Here's some cool recollections from the band Half-Life who crossed paths with the Stooges back in the day:
This is Jim Nash, second guitarist from the 60's band named Half-Life, writing to you about the Stooges.
The Stooges and the MC5 were my favorite bands in the late 60's/early 70's. Those bands always gave incredible live performances.
Here is a link to our drummer's remembrance of a January, 1969 Stooges performance at the Delta Pops Festival. Delta is a community college located near Saginaw, Michigan. http://www.halflifeband.com/HL-BP.html
Delta Pops was the first time that I had seen the Stooges also. Iggy was mesmerizing and the band was incredible. The music was loud and hypnotic. It might have been at this concert that the guitarist (Ron) and bassist (Dave) were playing matching candy apple red Fenders - Strat and Jazz or Precision bass. Even the head stocks were candy apple red. I remember seeing that and thinking "wow", what an idea.
Half-Life opened for the Stooges at Daniel's Den (The Den) in Saginaw in January 1970. I was sick, mononucleosis, and missed that show.
Probably the weirdest Stooges show that I saw was at Saginaw Valley College (now called Saginaw Valley State University) in the Fall of 1970. I was living in Ann Arbor, attending the University of Michigan. Although we did not know the Stooges personally, we thought that we could go to their house (the Fun House) and ride with them to their gig in Saginaw. When we got to the house we were told that the band had already left for the performance. We then located a friend with a car and drove to Saginaw. Iggy nodded to my friend, Vince, seeming to acknowledge the time in 1968 when he jumped on him and mauled him during a performance in Ann Arbor. Scott Asheton walked to the stage slowly and deliberately, clicking his heels and displaying a swagger that looked like pool hall chic. Yikes, he did not look like he wanted to talk to anyone. Dave Alexander was gone from the band by this time. Iggy was shirtless (no surprise) and wearing ripped jeans with too much hanging out. Guess he really liked ventilation. Nobody got hurt that night. It was another loud and unpredictable performance.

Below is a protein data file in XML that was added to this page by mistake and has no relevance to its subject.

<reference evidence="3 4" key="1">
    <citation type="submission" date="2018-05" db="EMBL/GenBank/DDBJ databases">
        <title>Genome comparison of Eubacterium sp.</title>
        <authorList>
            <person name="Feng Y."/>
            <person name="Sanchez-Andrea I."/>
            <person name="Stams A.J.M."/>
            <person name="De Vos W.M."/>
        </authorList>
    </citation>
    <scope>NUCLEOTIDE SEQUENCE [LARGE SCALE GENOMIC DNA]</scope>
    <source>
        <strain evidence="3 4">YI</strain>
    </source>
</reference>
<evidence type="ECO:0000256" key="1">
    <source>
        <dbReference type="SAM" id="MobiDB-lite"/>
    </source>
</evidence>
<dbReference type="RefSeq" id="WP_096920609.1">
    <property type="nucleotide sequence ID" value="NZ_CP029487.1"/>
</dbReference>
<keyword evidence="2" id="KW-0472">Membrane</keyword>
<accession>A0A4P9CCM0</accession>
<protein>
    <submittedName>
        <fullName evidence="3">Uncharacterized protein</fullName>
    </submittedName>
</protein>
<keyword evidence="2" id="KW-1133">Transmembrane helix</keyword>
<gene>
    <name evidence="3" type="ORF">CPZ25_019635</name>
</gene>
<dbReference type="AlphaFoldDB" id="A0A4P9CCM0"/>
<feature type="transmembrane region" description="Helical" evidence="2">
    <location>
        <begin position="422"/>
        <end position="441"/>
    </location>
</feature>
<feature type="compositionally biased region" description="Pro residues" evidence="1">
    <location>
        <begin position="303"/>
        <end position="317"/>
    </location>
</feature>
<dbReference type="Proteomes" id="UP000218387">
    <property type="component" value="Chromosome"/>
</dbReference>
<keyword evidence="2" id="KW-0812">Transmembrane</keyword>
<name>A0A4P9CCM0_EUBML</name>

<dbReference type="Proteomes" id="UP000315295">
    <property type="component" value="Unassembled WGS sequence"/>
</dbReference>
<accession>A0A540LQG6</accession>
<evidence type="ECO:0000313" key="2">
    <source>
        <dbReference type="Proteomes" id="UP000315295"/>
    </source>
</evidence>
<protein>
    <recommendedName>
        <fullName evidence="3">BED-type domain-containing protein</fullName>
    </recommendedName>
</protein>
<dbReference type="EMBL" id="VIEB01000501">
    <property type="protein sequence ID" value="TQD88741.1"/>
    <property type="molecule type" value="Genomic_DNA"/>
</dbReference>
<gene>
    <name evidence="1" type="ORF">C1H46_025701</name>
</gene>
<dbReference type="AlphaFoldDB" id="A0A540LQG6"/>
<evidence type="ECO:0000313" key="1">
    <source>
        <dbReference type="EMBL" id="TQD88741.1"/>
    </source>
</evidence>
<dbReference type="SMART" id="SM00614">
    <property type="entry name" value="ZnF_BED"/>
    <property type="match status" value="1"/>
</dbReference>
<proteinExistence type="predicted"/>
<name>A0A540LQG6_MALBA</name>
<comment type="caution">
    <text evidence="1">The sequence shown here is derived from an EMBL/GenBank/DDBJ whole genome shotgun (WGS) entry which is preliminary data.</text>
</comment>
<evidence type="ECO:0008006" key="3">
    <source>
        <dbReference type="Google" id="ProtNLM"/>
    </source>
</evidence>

Random Stooges thoughts:
The Stooges did not use props and didn't need them. I saw Alice Cooper once (1970?) and thought the act was stupid. Iggy did it without props. Alice relied on them.
Ron Asheton was one of the nicest people in rock. He talked to our drummer about how he got his sound on the first album. There weren't too many "normal" people in that rock scene. Ron was one of them.
Donny Hartman (Frost) told me about playing with the Stooges at Detroit's Grande Ballroom. Donny could not believe that Iggy would fall off the stage that was practically taller than he was.
I saw the Stooges at Mount Holly (near Flint, Michigan) probably in the Summer of 1969. In the middle of the set Iggy called for a "cigarette break". He lit one up and stood next to Ron seemingly to discuss the next song and how it would play out. This was hilarious to me.
People either loved or hated the Stooges. My girlfriend in 1970 hated them. I guess their humor was too subtle for her and Iggy was too threatening. My sister saw the Stooges in 1968 in Ann Arbor and had a positive reaction, but she thought they were purely visual. I met Wayne Kramer (MC5) backstage at the Saginaw Auditorium in the Fall of 1968. I told him how much I liked his band. He told me to check out the Stooges. When I told him what my sister had said, he disagreed stating that the Stooges music was as important as the visual.
Hope this helps.
Jim Nash (Northville, Michigan, USA)